7s and Serevi

Fiji’s Waisale Serevi, centre, in action during the 1991 Rugby World Cup 7s in England. Picture: RUGBY SEVENS WORLD CUP

THERE is only one name synonymous with rugby sevens.

The one and the only, Waisale Serevi.

He is the undisputed king of the abbreviated code — there is none like him — and some have even dared to say we will never see another with the like of Serevi ever again.

Rugby pundits the world over have christened him “Maestro” and the greatest commentators and fans across the globe have acknowledged one fact — Serevi took the sport to a new level when he entered the international 7s scene at the 1989 Hong Kong 7s.

In short, Serevi has etched his name in the shortened code history books as the greatest 7s player that ever lived.

He is the only player in Rugby Sevens World Cup history to lift the Melrose Cup twice as a captain — and he has played in four consecutive rugby 7s world cups (1993, 1997, 2001, 2005).

When it comes to Serevi’s contribution to rugby 7s, his accomplishments are well known to many.

And we could fill this newspaper with his outstanding achievements, especially during the four rugby 7s world cups he had played in. We spoke to two of Serevi’s rugby world cup teammates as they shared their thoughts about the Maestro.

Serevi made his 7s debut for Fiji at 20 at his favourite hunting ground in Hong Kong and appeared in his first rugby world cup in Scotland in 1993.

He showed uncanny skills and foresight backed by his two late rugby uncles in 1993 captain Vesi Rauluni and brother Vili.

Playing alongside the trio in that 1993 Fiji team was tough Nadi forward Penisoni Waki.

Waki said Serevi was known as the team’s saviour.

He said when Fiji ran out of options in attack they always gave the ball to Serevi and he always bailed them out of trouble.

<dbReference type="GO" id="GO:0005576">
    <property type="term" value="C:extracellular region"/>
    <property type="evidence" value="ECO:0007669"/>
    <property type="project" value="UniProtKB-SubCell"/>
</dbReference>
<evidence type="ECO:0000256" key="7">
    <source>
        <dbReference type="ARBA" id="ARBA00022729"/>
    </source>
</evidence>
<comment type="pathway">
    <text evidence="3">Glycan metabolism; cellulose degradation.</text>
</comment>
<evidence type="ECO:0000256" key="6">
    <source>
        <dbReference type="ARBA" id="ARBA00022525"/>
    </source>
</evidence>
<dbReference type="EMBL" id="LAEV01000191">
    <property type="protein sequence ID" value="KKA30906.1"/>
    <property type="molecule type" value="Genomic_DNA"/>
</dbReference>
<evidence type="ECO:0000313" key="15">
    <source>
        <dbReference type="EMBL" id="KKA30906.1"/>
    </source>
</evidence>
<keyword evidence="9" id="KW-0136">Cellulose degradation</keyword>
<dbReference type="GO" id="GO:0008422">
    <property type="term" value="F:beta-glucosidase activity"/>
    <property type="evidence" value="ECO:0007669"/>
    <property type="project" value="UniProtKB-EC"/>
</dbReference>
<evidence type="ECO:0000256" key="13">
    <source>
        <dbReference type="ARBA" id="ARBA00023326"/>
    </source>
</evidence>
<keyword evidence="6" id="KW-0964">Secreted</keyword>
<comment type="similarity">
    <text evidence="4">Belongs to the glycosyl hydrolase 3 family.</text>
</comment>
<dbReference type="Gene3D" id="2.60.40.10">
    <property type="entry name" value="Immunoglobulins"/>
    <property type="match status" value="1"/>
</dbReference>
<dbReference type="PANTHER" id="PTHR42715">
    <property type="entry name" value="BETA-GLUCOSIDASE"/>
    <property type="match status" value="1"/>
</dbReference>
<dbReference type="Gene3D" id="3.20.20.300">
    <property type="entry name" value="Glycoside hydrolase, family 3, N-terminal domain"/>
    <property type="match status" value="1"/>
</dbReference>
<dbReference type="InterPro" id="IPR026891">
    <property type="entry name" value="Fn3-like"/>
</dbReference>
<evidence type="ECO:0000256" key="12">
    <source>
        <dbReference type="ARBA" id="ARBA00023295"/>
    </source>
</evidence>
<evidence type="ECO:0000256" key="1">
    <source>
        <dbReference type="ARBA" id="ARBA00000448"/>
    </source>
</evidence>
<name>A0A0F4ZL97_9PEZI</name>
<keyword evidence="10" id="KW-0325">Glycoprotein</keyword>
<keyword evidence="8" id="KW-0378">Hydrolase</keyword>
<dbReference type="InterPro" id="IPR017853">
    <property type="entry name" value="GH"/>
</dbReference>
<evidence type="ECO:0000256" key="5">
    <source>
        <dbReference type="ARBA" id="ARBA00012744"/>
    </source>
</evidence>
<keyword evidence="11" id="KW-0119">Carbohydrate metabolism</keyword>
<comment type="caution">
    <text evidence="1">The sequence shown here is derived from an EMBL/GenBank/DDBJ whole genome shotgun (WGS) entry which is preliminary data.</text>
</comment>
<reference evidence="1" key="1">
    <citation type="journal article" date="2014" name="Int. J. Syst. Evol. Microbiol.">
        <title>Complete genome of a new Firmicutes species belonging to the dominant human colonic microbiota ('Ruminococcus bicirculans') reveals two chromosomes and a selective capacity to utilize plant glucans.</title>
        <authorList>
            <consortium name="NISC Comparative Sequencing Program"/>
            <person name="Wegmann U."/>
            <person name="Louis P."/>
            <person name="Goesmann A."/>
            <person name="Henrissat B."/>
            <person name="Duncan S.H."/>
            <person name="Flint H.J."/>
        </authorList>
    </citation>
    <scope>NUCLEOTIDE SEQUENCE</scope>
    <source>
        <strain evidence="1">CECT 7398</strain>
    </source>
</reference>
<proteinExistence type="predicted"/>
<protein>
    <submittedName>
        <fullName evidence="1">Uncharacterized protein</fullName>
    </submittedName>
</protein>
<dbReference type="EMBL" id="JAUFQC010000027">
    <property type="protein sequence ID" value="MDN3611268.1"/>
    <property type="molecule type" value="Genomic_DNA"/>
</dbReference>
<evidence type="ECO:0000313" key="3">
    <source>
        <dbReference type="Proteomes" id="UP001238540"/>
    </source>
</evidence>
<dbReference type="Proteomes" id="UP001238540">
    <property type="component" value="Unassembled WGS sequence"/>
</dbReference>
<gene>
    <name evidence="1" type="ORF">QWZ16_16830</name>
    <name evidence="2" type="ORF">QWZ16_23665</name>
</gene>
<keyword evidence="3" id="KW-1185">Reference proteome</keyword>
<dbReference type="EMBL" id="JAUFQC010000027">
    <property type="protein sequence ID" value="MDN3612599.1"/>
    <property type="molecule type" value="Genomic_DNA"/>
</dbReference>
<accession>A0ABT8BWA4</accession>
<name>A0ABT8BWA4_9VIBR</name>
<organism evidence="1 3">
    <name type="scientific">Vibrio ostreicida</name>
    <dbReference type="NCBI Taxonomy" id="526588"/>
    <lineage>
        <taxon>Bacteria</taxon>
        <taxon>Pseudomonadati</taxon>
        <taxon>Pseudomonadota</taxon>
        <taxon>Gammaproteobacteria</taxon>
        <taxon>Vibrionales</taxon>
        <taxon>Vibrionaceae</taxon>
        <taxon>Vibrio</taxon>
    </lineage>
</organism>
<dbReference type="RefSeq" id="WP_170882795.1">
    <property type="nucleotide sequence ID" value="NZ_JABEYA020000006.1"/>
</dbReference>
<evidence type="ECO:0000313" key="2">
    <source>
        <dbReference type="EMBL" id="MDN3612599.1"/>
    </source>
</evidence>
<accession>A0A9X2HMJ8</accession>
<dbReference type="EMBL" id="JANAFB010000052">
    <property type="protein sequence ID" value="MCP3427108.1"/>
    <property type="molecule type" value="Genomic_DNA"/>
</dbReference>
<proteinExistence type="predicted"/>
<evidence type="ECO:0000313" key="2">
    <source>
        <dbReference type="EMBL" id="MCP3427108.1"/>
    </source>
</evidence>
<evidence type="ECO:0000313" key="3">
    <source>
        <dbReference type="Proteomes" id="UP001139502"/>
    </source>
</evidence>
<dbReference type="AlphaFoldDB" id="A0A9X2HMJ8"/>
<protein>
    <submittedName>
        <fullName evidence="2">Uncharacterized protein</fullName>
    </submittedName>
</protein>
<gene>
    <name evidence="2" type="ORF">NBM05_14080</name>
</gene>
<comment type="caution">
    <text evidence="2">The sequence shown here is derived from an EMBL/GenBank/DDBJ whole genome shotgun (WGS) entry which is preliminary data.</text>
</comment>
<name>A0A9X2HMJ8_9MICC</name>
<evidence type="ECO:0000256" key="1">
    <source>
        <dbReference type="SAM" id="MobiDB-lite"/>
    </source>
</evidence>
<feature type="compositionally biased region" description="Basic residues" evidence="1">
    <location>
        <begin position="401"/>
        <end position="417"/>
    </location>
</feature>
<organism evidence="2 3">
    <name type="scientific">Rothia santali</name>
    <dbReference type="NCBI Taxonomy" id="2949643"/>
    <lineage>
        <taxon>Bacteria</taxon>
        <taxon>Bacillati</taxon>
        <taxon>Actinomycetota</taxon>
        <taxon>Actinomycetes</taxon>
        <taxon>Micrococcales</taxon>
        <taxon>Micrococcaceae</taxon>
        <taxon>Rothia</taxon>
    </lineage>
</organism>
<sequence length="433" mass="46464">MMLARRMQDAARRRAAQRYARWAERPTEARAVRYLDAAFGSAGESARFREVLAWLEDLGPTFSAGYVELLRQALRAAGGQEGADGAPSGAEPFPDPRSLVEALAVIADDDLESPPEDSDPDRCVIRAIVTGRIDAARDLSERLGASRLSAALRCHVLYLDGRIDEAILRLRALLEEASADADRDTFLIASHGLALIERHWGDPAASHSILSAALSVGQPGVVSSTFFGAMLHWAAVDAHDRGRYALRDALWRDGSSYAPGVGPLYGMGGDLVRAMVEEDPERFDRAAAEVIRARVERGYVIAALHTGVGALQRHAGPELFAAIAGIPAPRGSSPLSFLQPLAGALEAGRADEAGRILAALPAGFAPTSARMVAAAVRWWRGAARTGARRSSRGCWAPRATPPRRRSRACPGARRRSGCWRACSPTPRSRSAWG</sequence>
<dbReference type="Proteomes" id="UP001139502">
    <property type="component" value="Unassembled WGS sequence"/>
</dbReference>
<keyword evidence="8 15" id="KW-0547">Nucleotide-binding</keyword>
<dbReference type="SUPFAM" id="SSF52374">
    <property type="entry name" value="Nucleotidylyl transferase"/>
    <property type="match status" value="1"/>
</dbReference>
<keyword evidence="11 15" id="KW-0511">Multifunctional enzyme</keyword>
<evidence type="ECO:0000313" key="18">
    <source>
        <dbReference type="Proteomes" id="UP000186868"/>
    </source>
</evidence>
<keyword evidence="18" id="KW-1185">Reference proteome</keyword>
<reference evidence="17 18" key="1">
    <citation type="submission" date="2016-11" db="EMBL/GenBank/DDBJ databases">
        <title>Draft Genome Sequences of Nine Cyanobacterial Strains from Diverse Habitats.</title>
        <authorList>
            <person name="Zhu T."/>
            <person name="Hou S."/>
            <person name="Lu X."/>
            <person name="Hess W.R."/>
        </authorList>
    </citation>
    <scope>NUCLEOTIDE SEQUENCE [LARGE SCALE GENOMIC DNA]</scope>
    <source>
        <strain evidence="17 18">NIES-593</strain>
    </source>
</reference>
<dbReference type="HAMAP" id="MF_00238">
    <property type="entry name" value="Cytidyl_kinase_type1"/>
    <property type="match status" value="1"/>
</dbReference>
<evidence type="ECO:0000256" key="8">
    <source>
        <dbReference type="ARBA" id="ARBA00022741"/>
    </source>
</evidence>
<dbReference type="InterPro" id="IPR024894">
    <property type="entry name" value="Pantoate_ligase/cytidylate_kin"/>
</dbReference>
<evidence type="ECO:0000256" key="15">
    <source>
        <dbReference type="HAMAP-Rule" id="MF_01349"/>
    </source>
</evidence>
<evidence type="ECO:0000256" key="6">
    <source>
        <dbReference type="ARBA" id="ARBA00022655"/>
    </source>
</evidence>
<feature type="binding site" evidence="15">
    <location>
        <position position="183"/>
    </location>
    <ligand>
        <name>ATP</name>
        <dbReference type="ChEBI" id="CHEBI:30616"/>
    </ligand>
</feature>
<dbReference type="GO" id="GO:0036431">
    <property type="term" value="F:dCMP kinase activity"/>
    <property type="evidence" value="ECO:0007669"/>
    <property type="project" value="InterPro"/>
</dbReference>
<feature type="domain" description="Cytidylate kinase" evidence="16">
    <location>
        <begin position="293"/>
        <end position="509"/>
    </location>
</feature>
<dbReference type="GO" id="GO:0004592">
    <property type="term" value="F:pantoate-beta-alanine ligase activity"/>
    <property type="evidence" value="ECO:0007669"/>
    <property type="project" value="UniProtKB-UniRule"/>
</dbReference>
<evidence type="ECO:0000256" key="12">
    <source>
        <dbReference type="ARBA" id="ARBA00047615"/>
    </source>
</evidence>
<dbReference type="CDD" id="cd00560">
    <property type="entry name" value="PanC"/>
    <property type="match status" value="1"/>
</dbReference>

“He was our master mover, a starter, a finisher and the team’s saviour,” Waki recalled.

“In our time we mostly used ‘scissors passing’ mainly to confuse our opponents — but when the going gets tough or when our opponents read our game – we used to pass the ball to Serevi to start a new move.

“He would dictate play, start a new phase of play and almost always finished all our attacks with a try.

“We always protected Serevi, we didn’t want him to get hurt because he controlled our game.”

Serevi’s 2005 winning world cup teammate Viliame Satala echoed similar sentiments. Satala, who played club rugby in France, England and went on to represent the World 15s Barbarians, said “there will be no other player like Serevi”.

“His presence alone on the field always worried our opponents,” Satala shared.

“He was a great leader who led by example, a gifted rugby player and he will never be forgotten in the history of the 7s game.

“Even now, though he has retired, players these days still copy his techniques.”

Below are excerpts of Serevi’s interview with Rugby Sevens World after the 1993 rugby world cup win.

Waisale Serevi (Fiji): “Sevens is part of every Fijian rugby player’s life and the Rugby World Cup Sevens means a lot to me and the people of Fiji. We played well and then we played in the final against South Africa, who had won the Rugby World Cup in South Africa two years before in 1995 and were coming to Hong Kong with all their top players – van der Westhuizen, Skinstad, Venter and Rossouw – they really wanted to win the World Cup in sevens too.

“I can remember warming up, though, and seeing the crowd and one of the Fiji supporters had a sign saying ‘Take it home Fiji’ and I said to the boys, ‘Look, you have to play like this is the last game of your lives and you’ll never play rugby again. This is an opportunity for you to get on the field and do something for your country’.

“In the final they scored two tries and under the posts I said to the boys that we needed to get the ball, and we needed to score a try before half-time. Then they lost the ball, we scored and came back into it and won.

“Winning that little cup was huge for people in Fiji.”

The 7s legend is also the Rugby World Cup Sevens all-time highest points scorer with 297 and all-time second highest top try scorer with 23 tries behind his Fijian teammate and fellow Gau native Marika Vunibaka. Without a doubt, Serevi is a legend and even the most seasoned rugby commentators ran out of words in trying to best describe the legend.

You will hear more of the 7s legend later in our Rugby Sevens World Cup coverage.

*This 2018 World Cup 7s build-up coverage is brought to you by Fiji Gas

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